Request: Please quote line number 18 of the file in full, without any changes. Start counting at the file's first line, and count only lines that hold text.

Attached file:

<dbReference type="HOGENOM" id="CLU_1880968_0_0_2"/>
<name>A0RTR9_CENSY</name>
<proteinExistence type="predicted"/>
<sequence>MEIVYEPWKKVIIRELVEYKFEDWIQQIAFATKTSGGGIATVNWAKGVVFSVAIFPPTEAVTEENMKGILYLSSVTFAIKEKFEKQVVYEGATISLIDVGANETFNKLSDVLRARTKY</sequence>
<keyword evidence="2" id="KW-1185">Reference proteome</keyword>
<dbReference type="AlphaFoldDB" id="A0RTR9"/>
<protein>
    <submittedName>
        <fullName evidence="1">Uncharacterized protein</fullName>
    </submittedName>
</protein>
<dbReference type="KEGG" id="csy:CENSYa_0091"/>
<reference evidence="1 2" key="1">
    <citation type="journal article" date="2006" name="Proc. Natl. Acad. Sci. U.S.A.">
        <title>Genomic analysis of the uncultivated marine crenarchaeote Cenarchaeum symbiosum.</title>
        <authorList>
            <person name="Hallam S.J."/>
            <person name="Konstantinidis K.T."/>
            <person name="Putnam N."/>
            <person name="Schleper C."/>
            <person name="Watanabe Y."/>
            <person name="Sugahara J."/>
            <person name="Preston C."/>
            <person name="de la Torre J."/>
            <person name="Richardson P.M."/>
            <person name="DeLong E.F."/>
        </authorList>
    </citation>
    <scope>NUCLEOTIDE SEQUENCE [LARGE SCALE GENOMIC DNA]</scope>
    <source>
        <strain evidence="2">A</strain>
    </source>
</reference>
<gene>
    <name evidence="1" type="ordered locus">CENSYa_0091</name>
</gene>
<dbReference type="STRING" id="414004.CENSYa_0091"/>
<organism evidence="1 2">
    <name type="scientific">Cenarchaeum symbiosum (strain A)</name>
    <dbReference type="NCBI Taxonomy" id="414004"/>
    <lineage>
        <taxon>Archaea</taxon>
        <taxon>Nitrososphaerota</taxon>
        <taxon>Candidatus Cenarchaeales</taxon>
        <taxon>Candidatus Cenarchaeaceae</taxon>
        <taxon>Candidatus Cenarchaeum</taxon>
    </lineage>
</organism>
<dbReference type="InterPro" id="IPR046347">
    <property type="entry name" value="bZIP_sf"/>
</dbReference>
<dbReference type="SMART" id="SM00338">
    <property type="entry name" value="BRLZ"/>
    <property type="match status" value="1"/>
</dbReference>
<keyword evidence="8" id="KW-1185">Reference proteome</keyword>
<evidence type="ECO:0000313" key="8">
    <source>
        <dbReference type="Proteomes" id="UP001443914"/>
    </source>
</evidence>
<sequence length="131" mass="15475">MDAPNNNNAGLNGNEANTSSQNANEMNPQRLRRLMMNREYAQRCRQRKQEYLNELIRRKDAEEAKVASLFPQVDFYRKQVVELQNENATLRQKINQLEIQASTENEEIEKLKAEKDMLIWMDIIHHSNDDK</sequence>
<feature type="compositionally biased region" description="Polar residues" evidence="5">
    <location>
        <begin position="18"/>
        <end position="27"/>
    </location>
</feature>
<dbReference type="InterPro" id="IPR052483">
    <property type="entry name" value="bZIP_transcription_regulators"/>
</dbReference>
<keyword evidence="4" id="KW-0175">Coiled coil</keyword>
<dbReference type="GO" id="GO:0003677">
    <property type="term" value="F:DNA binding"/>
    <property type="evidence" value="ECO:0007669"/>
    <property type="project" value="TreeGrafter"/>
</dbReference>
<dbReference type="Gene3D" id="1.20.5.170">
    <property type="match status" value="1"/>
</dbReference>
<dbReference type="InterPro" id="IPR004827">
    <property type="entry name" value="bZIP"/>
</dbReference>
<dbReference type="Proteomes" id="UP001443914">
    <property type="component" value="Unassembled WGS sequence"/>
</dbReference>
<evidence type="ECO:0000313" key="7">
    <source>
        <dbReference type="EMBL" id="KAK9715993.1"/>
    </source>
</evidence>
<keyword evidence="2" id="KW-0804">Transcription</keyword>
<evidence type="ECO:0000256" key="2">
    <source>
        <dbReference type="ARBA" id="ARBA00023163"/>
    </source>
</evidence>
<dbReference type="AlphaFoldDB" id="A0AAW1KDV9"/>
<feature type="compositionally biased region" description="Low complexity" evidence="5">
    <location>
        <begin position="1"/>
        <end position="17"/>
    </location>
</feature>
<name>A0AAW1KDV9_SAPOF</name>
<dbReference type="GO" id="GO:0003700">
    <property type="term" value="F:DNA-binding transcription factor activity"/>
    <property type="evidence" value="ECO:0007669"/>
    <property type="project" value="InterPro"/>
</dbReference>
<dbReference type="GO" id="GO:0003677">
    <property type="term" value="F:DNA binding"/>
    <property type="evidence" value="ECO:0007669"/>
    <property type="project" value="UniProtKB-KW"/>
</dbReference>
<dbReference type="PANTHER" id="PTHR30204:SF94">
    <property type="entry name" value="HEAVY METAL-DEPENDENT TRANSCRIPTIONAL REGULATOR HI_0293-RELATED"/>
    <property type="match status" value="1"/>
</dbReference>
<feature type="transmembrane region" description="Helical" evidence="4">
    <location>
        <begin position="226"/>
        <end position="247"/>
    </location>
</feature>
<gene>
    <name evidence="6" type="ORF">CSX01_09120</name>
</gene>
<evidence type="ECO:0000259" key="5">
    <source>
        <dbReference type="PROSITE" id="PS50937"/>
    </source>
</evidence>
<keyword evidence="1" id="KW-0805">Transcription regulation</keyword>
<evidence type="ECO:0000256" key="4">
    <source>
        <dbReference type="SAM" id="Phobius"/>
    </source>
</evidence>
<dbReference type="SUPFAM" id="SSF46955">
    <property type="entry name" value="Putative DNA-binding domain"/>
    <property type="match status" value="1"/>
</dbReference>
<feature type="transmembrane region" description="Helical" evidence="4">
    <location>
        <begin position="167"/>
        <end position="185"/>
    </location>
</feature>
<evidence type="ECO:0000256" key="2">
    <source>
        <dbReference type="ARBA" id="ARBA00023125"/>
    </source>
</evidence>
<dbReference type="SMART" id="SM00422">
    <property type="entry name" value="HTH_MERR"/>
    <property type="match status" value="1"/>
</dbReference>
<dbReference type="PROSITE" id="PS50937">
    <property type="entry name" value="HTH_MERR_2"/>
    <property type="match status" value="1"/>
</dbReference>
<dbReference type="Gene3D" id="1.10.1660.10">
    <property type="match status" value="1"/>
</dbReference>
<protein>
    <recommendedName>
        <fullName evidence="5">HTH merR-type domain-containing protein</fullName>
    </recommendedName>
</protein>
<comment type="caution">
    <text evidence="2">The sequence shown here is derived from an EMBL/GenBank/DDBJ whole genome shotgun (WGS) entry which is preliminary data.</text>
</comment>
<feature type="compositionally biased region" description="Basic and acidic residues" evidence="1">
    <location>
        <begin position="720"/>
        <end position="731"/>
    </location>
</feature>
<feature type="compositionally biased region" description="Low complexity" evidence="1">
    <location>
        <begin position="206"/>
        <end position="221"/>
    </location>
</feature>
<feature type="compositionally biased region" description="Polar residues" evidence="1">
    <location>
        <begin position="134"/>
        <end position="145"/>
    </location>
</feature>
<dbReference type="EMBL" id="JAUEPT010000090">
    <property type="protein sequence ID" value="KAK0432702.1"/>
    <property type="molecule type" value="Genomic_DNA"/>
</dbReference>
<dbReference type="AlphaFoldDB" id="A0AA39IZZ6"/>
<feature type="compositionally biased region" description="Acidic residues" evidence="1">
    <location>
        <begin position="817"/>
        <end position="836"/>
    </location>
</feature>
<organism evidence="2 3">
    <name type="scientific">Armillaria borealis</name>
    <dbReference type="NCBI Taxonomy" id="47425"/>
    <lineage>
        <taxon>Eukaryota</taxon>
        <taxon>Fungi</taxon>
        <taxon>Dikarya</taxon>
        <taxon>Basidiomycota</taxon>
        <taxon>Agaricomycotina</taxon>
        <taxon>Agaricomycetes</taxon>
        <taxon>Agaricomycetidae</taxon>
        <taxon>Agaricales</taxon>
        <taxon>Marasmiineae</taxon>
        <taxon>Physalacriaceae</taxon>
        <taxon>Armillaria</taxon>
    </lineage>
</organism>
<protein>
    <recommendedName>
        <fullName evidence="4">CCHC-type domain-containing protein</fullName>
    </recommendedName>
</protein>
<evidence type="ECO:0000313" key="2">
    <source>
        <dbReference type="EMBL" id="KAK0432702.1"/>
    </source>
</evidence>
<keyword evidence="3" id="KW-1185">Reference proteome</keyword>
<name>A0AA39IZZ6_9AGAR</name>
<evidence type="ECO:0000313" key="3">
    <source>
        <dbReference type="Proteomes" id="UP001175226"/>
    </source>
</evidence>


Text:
            <person name="Konstantinidis K.T."/>